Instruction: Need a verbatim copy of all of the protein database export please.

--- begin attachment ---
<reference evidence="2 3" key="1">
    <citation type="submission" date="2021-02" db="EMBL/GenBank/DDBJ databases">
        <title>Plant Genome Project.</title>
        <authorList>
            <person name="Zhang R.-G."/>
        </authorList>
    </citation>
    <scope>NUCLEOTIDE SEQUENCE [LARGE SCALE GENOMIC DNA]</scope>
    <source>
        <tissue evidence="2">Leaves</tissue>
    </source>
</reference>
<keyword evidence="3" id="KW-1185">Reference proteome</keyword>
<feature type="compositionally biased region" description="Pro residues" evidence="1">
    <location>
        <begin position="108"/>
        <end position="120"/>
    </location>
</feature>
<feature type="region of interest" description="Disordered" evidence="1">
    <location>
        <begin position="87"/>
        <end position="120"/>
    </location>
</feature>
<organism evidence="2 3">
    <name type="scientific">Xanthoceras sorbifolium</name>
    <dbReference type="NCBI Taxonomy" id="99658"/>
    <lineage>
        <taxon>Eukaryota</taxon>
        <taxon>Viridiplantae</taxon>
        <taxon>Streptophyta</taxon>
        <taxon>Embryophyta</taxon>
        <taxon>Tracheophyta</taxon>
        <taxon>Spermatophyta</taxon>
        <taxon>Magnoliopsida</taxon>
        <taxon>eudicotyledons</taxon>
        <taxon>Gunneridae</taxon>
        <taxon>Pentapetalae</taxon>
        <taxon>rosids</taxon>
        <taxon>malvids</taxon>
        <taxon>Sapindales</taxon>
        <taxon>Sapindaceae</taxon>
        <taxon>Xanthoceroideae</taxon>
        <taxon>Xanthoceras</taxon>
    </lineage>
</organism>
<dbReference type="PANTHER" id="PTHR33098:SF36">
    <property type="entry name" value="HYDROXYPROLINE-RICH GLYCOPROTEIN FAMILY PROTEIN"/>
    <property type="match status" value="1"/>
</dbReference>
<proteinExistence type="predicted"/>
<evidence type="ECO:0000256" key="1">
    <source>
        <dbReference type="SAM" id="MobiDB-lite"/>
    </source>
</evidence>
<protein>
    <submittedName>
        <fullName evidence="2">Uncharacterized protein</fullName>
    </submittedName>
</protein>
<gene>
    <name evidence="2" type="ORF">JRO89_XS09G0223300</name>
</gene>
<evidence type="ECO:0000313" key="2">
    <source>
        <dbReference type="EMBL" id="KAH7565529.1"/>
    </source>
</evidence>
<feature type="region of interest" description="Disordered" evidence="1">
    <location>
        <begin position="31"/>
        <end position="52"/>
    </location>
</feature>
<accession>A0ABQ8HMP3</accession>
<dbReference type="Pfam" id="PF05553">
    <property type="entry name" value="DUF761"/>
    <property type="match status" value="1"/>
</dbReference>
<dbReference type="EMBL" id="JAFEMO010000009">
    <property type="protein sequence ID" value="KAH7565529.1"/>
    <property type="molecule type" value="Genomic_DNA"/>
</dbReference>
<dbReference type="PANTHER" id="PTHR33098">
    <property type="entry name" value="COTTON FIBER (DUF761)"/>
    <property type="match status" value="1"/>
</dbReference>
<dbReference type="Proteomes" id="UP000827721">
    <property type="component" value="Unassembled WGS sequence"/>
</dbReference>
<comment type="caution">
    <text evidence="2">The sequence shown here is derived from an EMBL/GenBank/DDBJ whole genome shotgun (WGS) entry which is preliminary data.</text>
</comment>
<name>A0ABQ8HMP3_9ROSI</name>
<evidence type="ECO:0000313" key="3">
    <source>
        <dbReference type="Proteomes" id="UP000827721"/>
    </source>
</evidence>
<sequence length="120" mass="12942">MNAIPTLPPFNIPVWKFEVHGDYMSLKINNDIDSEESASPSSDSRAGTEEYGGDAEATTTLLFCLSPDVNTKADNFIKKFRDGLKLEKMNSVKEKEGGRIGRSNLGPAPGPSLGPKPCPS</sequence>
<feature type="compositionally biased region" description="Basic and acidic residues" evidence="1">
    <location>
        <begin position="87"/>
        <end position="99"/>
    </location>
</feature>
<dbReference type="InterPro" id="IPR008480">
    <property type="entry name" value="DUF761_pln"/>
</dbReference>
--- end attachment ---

<reference evidence="2 3" key="1">
    <citation type="submission" date="2021-02" db="EMBL/GenBank/DDBJ databases">
        <title>Plant Genome Project.</title>
        <authorList>
            <person name="Zhang R.-G."/>
        </authorList>
    </citation>
    <scope>NUCLEOTIDE SEQUENCE [LARGE SCALE GENOMIC DNA]</scope>
    <source>
        <tissue evidence="2">Leaves</tissue>
    </source>
</reference>
<keyword evidence="3" id="KW-1185">Reference proteome</keyword>
<feature type="compositionally biased region" description="Pro residues" evidence="1">
    <location>
        <begin position="108"/>
        <end position="120"/>
    </location>
</feature>
<feature type="region of interest" description="Disordered" evidence="1">
    <location>
        <begin position="87"/>
        <end position="120"/>
    </location>
</feature>
<organism evidence="2 3">
    <name type="scientific">Xanthoceras sorbifolium</name>
    <dbReference type="NCBI Taxonomy" id="99658"/>
    <lineage>
        <taxon>Eukaryota</taxon>
        <taxon>Viridiplantae</taxon>
        <taxon>Streptophyta</taxon>
        <taxon>Embryophyta</taxon>
        <taxon>Tracheophyta</taxon>
        <taxon>Spermatophyta</taxon>
        <taxon>Magnoliopsida</taxon>
        <taxon>eudicotyledons</taxon>
        <taxon>Gunneridae</taxon>
        <taxon>Pentapetalae</taxon>
        <taxon>rosids</taxon>
        <taxon>malvids</taxon>
        <taxon>Sapindales</taxon>
        <taxon>Sapindaceae</taxon>
        <taxon>Xanthoceroideae</taxon>
        <taxon>Xanthoceras</taxon>
    </lineage>
</organism>
<dbReference type="PANTHER" id="PTHR33098:SF36">
    <property type="entry name" value="HYDROXYPROLINE-RICH GLYCOPROTEIN FAMILY PROTEIN"/>
    <property type="match status" value="1"/>
</dbReference>
<proteinExistence type="predicted"/>
<evidence type="ECO:0000256" key="1">
    <source>
        <dbReference type="SAM" id="MobiDB-lite"/>
    </source>
</evidence>
<protein>
    <submittedName>
        <fullName evidence="2">Uncharacterized protein</fullName>
    </submittedName>
</protein>
<gene>
    <name evidence="2" type="ORF">JRO89_XS09G0223300</name>
</gene>
<evidence type="ECO:0000313" key="2">
    <source>
        <dbReference type="EMBL" id="KAH7565529.1"/>
    </source>
</evidence>
<feature type="region of interest" description="Disordered" evidence="1">
    <location>
        <begin position="31"/>
        <end position="52"/>
    </location>
</feature>
<accession>A0ABQ8HMP3</accession>
<dbReference type="Pfam" id="PF05553">
    <property type="entry name" value="DUF761"/>
    <property type="match status" value="1"/>
</dbReference>
<dbReference type="EMBL" id="JAFEMO010000009">
    <property type="protein sequence ID" value="KAH7565529.1"/>
    <property type="molecule type" value="Genomic_DNA"/>
</dbReference>
<dbReference type="PANTHER" id="PTHR33098">
    <property type="entry name" value="COTTON FIBER (DUF761)"/>
    <property type="match status" value="1"/>
</dbReference>
<dbReference type="Proteomes" id="UP000827721">
    <property type="component" value="Unassembled WGS sequence"/>
</dbReference>
<comment type="caution">
    <text evidence="2">The sequence shown here is derived from an EMBL/GenBank/DDBJ whole genome shotgun (WGS) entry which is preliminary data.</text>
</comment>
<name>A0ABQ8HMP3_9ROSI</name>
<evidence type="ECO:0000313" key="3">
    <source>
        <dbReference type="Proteomes" id="UP000827721"/>
    </source>
</evidence>
<sequence length="120" mass="12942">MNAIPTLPPFNIPVWKFEVHGDYMSLKINNDIDSEESASPSSDSRAGTEEYGGDAEATTTLLFCLSPDVNTKADNFIKKFRDGLKLEKMNSVKEKEGGRIGRSNLGPAPGPSLGPKPCPS</sequence>
<feature type="compositionally biased region" description="Basic and acidic residues" evidence="1">
    <location>
        <begin position="87"/>
        <end position="99"/>
    </location>
</feature>
<dbReference type="InterPro" id="IPR008480">
    <property type="entry name" value="DUF761_pln"/>
</dbReference>